Your descriptions of London, the surrounding places and countryside, deepened my desire to experience it for myself one day. Perhaps I’ll have to wait until I write a book and get famous. And your reaction to making it to London: it was like you had come home, and every page, I expected to read that you’d decided to make your stay there permanent. But then you were always comparing it to your New York home. Which one felt more like home? Did you ever miss London, or go back?

I’ve now read 84, Charing Cross Road twice, and The Duchess of Bloomsbury Street  once, and I can envisage myself reading them again – perhaps curled up with a blanket with a holey woollen jumper and unfashionable slacks (yes, I wear them too), dreaming of books and knowledge, and faraway places. It’s such an uncharacteristic non-fiction story, and tells so much about you all simply through your correspondence. 

You’re unconventional, and perhaps a little explosive and self-willed at times, which a little less gin may have helped. But I have to say, Helene, the world, especially our modern age, needs more people like you. We need people who put their all into everything, who take opportunities to put a smile on someone else’s face, and who thoughtfully provide for other’s needs –from pork to pantyhose. And we could use a little more written correspondence and appreciation for quality literature too.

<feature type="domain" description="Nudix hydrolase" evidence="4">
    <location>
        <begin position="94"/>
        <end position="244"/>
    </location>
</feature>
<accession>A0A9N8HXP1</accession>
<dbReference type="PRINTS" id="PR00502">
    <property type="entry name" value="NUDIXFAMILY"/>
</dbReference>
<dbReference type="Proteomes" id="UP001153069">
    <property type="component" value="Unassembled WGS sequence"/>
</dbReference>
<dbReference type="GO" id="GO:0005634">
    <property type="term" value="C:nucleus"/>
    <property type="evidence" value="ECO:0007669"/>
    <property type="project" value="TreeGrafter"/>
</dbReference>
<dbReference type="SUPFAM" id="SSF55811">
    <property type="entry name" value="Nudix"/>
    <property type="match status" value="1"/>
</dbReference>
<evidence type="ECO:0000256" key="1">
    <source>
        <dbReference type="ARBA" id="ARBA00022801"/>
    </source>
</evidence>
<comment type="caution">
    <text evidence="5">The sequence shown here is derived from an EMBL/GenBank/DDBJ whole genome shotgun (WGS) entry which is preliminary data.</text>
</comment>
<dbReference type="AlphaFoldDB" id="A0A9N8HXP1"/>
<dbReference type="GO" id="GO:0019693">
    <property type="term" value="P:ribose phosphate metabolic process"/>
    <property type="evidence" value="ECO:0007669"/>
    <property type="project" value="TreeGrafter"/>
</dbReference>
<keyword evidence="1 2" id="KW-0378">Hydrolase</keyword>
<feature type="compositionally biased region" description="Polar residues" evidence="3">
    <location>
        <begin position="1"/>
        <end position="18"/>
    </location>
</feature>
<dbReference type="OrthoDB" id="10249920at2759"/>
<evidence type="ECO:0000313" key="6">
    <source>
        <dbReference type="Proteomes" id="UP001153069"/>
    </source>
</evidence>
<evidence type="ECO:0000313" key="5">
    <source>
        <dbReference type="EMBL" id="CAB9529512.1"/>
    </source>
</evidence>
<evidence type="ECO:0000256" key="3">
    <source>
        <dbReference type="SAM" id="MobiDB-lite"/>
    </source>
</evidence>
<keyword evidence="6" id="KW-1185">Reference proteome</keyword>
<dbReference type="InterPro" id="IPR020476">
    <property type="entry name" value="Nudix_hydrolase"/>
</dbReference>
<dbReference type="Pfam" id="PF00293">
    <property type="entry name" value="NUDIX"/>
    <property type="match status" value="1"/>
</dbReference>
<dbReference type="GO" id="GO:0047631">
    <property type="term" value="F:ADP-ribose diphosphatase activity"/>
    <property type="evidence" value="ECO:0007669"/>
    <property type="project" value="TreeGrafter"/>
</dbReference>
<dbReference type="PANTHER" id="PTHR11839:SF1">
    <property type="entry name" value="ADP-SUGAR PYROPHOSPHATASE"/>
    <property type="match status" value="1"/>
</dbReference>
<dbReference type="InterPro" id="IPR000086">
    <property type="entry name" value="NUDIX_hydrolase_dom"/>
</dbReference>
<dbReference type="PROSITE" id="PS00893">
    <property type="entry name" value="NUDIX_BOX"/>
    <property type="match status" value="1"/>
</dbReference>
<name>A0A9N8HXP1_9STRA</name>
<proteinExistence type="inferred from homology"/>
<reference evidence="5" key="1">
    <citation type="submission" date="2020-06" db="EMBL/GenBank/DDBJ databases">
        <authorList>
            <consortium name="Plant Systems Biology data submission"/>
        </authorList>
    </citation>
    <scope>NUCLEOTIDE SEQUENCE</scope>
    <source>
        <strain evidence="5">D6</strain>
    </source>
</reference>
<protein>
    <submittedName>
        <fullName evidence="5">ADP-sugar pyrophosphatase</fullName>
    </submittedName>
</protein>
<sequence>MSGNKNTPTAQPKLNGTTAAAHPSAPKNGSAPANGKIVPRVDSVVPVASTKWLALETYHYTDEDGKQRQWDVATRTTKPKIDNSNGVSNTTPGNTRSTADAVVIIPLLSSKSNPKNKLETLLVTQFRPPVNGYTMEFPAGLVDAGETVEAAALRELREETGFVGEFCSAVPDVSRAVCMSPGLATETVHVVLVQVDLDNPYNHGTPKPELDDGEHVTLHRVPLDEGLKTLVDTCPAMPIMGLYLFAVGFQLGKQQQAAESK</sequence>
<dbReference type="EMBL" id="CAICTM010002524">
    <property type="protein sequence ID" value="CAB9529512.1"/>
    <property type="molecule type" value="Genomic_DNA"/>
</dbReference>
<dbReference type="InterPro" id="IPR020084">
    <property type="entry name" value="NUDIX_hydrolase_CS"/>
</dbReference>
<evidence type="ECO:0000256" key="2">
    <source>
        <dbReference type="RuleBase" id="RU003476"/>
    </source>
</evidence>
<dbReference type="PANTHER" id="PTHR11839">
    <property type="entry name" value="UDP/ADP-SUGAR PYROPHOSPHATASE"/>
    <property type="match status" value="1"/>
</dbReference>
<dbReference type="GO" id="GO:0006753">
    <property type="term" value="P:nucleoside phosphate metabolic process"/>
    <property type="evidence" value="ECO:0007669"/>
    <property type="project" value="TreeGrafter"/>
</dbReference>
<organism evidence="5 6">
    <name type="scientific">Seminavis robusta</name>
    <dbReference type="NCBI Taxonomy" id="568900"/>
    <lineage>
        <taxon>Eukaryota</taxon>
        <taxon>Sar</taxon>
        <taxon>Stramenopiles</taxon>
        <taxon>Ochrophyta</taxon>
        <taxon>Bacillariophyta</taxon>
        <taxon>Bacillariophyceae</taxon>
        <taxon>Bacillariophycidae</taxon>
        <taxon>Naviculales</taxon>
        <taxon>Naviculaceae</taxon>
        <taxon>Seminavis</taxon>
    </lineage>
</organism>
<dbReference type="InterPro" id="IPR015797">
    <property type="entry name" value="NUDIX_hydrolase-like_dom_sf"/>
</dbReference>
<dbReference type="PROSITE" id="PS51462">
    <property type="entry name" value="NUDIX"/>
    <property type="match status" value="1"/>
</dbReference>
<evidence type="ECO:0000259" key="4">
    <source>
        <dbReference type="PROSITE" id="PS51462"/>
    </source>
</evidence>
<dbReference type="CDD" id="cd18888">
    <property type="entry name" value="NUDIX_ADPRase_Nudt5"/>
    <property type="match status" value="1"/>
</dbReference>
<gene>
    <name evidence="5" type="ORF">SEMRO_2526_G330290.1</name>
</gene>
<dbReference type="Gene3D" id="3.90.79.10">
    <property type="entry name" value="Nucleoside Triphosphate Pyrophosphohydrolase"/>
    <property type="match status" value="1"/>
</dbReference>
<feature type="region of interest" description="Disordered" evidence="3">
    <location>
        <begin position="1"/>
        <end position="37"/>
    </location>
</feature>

Thank you for entertaining and inspiring me. All the best always,


So, have you read 84, Charing Cross Road or The Duchess Bloomsbury? Do you enjoy epistolary books? What have you been reading lately?

17 April, 2016